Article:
1. Archive

Selassie remains exhumed

Eighteen years after the Marxist revolution that overthrew Emperor Haile Selassie, his remains were exhumed Monday from a secret grave under the floor of a bathroom in the grounds of the Imperial Palace. The remains were taken in a new coffin by ambulance to the Menelik II mausoleum and placed alongside those of Selassie's predecessors until they can be transferred to a specially built personal tomb. Thousands of Ethiopians clad in black, some crying, escorted the remains to the mausoleum where they then paid their respects to the former leader. His reburial will be held July 23, the 100th anniversary of his birth.

Britain to pay HIV carriers

LONDON _ Britain announced a $21-million program Monday to compensate people infected with the AIDS virus through blood transfusions carried out by the state health service. Health Secretary William Waldegrave told parliament in a written reply that 74 people and their HIV-infected spouses and children each would receive a maximum of $142,000. The Conservative government decided to pay compensation to HIV-infected hemophiliacs in 1990 after a long campaign by victims. AIDS charities welcomed the extension of the compensation plan but were suspicious about its timing ahead of general elections widely expected to be held in April.

Poland reforms eased

WARSAW _ Prime Minister Jan Olszewski announced a softening of Poland's tough 2-year-old economic reforms Monday, but he said his government still is determined to create a market economy as soon as possible. Olszewski portrayed his new socio-economic program as a continuation of the basic market philosophy carried out by the two previous Solidarity governments, except for some "essential changes." But he may have been undermined by the sudden resignation of his finance minister, Karol Lutkowski, who reportedly opposes plans to increase government spending and expand the money supply, fearing such a strategy would risk renewed inflation.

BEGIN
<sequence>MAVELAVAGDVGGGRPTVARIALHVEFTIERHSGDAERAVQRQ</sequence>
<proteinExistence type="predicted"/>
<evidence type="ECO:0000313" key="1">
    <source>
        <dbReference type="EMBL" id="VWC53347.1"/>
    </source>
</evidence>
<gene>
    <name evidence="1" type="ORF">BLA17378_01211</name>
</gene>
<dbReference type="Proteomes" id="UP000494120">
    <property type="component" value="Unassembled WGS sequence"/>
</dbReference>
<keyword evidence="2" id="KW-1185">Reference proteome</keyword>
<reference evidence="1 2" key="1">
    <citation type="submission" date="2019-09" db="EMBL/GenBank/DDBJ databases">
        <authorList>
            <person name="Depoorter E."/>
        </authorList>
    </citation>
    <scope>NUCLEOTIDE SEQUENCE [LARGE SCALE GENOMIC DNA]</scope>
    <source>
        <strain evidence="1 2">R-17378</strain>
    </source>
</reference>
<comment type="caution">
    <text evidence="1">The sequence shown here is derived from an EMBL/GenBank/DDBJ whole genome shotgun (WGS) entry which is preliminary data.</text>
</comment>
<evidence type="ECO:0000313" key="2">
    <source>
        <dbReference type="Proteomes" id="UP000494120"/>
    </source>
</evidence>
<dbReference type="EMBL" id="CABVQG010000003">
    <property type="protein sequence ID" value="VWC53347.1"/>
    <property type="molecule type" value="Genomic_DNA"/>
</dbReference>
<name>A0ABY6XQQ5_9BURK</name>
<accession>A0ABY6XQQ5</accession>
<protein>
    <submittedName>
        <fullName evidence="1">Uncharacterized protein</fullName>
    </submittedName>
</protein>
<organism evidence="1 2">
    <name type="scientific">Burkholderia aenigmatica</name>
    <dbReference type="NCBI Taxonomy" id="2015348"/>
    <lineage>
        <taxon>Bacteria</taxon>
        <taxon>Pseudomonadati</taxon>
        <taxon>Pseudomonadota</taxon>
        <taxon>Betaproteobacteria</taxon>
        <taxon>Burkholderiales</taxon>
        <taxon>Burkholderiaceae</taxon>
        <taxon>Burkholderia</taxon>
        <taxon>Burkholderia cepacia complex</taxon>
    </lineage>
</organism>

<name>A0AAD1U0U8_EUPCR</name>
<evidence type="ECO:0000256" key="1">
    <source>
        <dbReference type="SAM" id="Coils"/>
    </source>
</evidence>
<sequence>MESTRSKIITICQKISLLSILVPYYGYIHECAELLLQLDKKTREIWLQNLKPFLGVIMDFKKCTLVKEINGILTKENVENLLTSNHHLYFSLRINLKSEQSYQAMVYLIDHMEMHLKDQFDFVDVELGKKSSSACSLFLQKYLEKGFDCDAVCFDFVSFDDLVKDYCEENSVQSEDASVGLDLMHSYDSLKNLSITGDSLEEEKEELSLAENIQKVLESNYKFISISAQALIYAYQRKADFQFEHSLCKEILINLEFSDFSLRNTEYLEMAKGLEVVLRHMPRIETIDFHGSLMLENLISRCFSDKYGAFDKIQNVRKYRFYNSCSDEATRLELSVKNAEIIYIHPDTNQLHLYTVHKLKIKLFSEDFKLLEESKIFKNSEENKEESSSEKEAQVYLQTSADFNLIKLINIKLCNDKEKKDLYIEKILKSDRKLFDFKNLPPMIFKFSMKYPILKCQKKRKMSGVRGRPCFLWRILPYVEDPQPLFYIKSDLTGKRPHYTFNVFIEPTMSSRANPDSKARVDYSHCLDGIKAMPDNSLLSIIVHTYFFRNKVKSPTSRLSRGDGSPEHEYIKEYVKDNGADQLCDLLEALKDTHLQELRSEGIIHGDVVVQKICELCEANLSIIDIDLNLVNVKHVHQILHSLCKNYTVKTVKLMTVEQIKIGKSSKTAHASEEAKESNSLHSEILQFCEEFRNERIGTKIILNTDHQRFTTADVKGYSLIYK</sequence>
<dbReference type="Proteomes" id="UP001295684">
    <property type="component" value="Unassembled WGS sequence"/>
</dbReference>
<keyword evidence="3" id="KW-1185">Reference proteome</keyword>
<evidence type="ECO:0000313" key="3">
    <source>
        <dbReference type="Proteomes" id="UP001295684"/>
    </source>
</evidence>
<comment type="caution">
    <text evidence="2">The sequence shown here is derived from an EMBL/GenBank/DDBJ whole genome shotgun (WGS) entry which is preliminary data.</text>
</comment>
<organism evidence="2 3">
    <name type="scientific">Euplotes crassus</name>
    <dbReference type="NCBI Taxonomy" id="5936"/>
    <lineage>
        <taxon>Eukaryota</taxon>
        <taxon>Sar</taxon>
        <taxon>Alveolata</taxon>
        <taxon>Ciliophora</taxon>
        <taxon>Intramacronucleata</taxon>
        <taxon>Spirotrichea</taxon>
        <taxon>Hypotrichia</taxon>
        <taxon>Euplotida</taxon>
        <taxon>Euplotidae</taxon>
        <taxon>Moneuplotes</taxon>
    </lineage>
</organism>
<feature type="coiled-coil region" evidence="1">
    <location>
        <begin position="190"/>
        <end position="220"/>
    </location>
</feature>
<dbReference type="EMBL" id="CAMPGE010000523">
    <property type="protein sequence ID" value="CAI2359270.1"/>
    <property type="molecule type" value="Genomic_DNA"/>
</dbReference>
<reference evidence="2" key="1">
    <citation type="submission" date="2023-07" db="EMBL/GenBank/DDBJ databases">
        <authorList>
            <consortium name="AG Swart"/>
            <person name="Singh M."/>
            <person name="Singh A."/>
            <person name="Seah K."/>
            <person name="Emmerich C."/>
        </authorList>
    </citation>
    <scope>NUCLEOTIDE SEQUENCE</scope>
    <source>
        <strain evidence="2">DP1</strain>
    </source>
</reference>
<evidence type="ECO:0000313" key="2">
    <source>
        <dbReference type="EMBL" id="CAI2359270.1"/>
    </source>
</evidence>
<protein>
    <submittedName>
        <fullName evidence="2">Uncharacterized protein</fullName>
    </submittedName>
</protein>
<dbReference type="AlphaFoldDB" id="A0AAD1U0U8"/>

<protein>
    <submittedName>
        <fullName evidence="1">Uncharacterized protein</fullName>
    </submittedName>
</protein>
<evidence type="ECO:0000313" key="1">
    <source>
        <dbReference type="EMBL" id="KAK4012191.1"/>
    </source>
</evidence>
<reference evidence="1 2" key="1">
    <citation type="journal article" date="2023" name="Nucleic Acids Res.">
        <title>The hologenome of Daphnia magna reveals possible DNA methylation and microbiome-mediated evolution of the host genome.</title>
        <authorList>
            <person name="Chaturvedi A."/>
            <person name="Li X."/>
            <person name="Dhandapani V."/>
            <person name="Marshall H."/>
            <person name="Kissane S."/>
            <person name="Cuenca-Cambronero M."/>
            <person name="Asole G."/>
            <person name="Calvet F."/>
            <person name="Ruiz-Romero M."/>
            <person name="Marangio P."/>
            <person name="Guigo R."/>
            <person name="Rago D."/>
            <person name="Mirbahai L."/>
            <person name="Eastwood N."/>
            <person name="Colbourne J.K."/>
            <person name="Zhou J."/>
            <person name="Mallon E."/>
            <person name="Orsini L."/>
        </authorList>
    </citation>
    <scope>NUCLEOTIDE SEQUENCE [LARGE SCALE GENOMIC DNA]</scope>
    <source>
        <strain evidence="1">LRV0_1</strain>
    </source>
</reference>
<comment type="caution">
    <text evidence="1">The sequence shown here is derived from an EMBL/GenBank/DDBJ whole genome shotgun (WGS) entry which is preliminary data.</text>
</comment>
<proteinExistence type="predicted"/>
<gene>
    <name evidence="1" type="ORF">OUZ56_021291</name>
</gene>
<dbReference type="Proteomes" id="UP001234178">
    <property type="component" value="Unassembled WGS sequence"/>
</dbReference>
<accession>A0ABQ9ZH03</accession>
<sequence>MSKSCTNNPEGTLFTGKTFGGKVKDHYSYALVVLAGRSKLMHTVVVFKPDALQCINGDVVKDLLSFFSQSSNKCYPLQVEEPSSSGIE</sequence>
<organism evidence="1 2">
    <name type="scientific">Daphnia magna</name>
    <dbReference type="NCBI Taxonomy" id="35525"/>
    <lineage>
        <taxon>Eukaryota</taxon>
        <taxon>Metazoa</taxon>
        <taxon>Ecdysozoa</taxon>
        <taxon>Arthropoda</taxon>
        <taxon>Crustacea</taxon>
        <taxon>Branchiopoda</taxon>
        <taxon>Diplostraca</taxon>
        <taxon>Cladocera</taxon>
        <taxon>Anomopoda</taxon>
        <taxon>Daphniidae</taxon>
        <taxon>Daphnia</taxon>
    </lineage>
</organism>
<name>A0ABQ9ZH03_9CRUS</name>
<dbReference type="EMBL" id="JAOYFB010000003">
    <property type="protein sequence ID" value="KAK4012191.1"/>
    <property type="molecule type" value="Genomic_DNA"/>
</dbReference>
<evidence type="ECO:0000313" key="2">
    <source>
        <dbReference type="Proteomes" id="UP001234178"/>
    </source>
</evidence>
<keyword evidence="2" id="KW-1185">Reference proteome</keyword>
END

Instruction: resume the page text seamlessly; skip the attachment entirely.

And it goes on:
DEA sets up in El Salvador

SAN SALVADOR, El Salvador _ The U.S. Drug Enforcement Administration (DEA) has set up an office in El Salvador to combat an expected rise in drug trafficking as the country struggles to recover from 12 years of civil war. "The first DEA agent came on Sunday. With him, the office is officially open," said Oscar Pena, the National Police's anti-narcotics chief. "We hope that in two months we will have a DEA office with more people." Authorities say the country is used increasingly as a trade route by drug traffickers aiming to flood the U.S. market with South American cocaine.

Jet bombing hearing today

Libya's official news agency said Monday there was Arab solidarity on the eve of what Tripoli promises will be an open court hearing on the two Libyans wanted in the West for the 1988 bombing of Pan Am Flight 103. In an apparent effort to win attention for its own version of the bombing investigation, the government has invited Western journalists to attend the session today. The Libyan leader, Col. Moammar Gadhafi, has denied U.S. and British allegations that the two suspects are intelligence agents and said Libya will never hand them over to the West. The bombing of the jumbo jet over Lockerbie, Scotland, killed 270 people.